Extraordinary items are more relevant for large companies’ financial reporting. Analysts usually exclude extraordinary items for analysis because it’s a one-off event.

How to Structure an Income Statement

When preparing an income statement, the structure varies based on whether you’re preparing a single-step or multi-step income statement.

A single-step income statement condenses revenues and gains into one category and expenses and losses into another. 

Total expenses and losses are subtracted from total revenues and gains to calculate the net income—there’s no gross profit or operating income on a single-step income statement.

Here’s an example:

Revenues and Gains
Interest income10,000
Total Revenues and Gains110,000
Expenses and Losses
Cost of goods sold60,000
Office supplies5,000
Loss from lawsuit15,000
Total Expenses and Losses90,000
Net Income$20,000

However, a multi-step income statement is more common. 

In a multi-state income statement, operating and non-operating revenues and expenses are presented separately, like this:

Cost of goods sold60,000
Gross Profit40,000
Operating Expenses
Office supplies5,000
Operating Profit25,000
Non-Operating Items
Interest income10,000
Loss from lawsuit(15,000)
Net Income$20,000

If this looks completely alien to you, just focus on understanding the elements within it; accounting software can automatically prepare the statements.

How to Analyze an Income Statement

The income statement is an excellent performance assessment tool and a vital component of the three-statement model used for financial analysis. Each element tells you something about your business’s performance. Here’s how to analyze the elements of an income statement:


Operating revenue is an excellent way to assess growth. Compare the company’s revenue across time periods to assess revenue growth. Look for a prevailing trend—is revenue growing steadily or fluctuating? Is the trend upward or downward? Are there short-term fluctuations?

When analyzing revenue, keep in mind that:

  • You might see effects of seasonality or cyclicality in the revenues of companies that sell products like steel or real estate.
  • Checking revenue concentration among customers, products, or geographic regions can help you gauge a company’s concentration risk. If 50% of a company’s revenue comes from one client, that’s a red flag.
  • Revenue recognition practices may impact a company’s revenues based on factors like internal policy, accounting standards (ASC 606 and IFRS 15), and industry-specific rules or conventions.

Cost of Goods Sold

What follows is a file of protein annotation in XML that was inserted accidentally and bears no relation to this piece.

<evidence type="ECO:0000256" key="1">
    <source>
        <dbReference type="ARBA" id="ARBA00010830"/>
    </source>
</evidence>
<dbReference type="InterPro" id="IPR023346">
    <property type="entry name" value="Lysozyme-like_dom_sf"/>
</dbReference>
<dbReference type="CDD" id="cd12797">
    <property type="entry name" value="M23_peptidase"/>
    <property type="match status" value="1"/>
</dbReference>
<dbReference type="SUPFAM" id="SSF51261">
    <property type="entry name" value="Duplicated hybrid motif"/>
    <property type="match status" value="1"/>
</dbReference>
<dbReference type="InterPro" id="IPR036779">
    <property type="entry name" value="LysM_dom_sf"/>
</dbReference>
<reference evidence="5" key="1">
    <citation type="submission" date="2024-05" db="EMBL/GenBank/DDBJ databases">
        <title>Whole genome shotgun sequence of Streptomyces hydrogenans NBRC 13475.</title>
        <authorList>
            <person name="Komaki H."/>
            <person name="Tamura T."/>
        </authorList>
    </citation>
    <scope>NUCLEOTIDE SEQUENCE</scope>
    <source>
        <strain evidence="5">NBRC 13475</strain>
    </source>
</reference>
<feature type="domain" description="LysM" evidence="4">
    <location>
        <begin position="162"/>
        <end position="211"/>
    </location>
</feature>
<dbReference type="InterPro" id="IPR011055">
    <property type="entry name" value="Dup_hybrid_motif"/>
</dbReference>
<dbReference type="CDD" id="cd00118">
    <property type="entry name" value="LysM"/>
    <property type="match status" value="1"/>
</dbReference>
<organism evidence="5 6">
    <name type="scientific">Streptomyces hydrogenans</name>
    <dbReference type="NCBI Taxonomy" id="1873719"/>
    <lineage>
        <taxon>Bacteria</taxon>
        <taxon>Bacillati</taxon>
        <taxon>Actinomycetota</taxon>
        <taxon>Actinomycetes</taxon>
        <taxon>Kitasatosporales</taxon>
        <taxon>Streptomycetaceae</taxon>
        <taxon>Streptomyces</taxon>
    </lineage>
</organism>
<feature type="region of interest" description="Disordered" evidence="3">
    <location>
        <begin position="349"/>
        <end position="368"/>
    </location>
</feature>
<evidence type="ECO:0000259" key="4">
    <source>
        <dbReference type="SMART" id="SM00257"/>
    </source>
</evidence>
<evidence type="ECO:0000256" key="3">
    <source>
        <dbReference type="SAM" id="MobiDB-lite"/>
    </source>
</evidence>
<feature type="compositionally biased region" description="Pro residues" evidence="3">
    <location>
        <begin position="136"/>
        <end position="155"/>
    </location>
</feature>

Start by looking at the cost of goods sold (COGS). COGS includes all direct costs, including raw materials, labor, and overheads. When COGS is higher than revenue, your gross margin turns negative. 

Companies with a negative gross margin have little chance of long-term survival unless they increase prices, reduce direct costs, or otherwise become more efficient at, well, making money.

Operating Income

Analyze how much your business spends on operational expenses. High operational expenses translate to low operating income. Companies with low operating margins may find it difficult to grow at a decent pace. 

For example, if you expect business to be slow for the foreseeable future, consider downsizing your office space to save on rent or skip the annual office trip.

Net Income

No amount of revenue growth or operating income is good if it doesn’t trickle down to net income. If you have a net loss, despite positive operating income, analyze non-operating expenses and see where there’s room to make cuts.

If your net income shot up significantly without a major change in revenues, there could be a one-time or extraordinary gain on the income statement. You should exclude the impact of this gain during your analysis — sustainable earnings growth typically comes from consistent performance core operations, not one-off events.

The Role of the Income Statement in Financial Reporting

The income statement has various roles in financial reporting, such as complying with financial regulations, helping stakeholders make financial decisions based on performance, and enabling investors to compare the company’s performance with competing businesses. 

For simplicity’s sake, let’s boil down the role of an income statement into two important use cases:

  • Shows business performance: The income statement shows how well (or poorly) your business did in terms of profitability over a certain period. It helps you compare performance over time and with competing businesses. You can use the income statement to understand your cost structure and identify potential areas for cost reduction in cases of poor performance.
  • Helps calculate net income: When businesses generate revenue and earn income, they gain value. The value must flow from the income statement to its rightful owners — equity shareholders — after accounting for any preferred stock dividends involved. The net income figure is transferred to the statement of shareholders’ equity. Entries for preferred and common stock dividends appear here. The remaining amount (retained earnings) is transferred to the equity shareholders' account, which appears on the balance sheet.

Income Statement: A Time-Bound Story of Your Business

If there’s one message I want to leave you with, it’s this: Think of the income statement as the story of your business over the past year. It tells you how much your business sold, how much it spent to operate, and how much you earned from it during a given period.

However, it’s important to remember that even profitable businesses can fail if they run out of cash. Net income is not equal to cash generated, as I explain in the cash flow statement guide.

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Arjun Ruparelia
By Arjun Ruparelia

Arjun is an accountant-turned-writer. After a stint in equity research, he switched to writing for B2B brands full-time. Arjun has since written for investment firms, consultants, and SaaS brands in the Accounting and Finance space. He loves chatting about business, balance sheets, and burgers.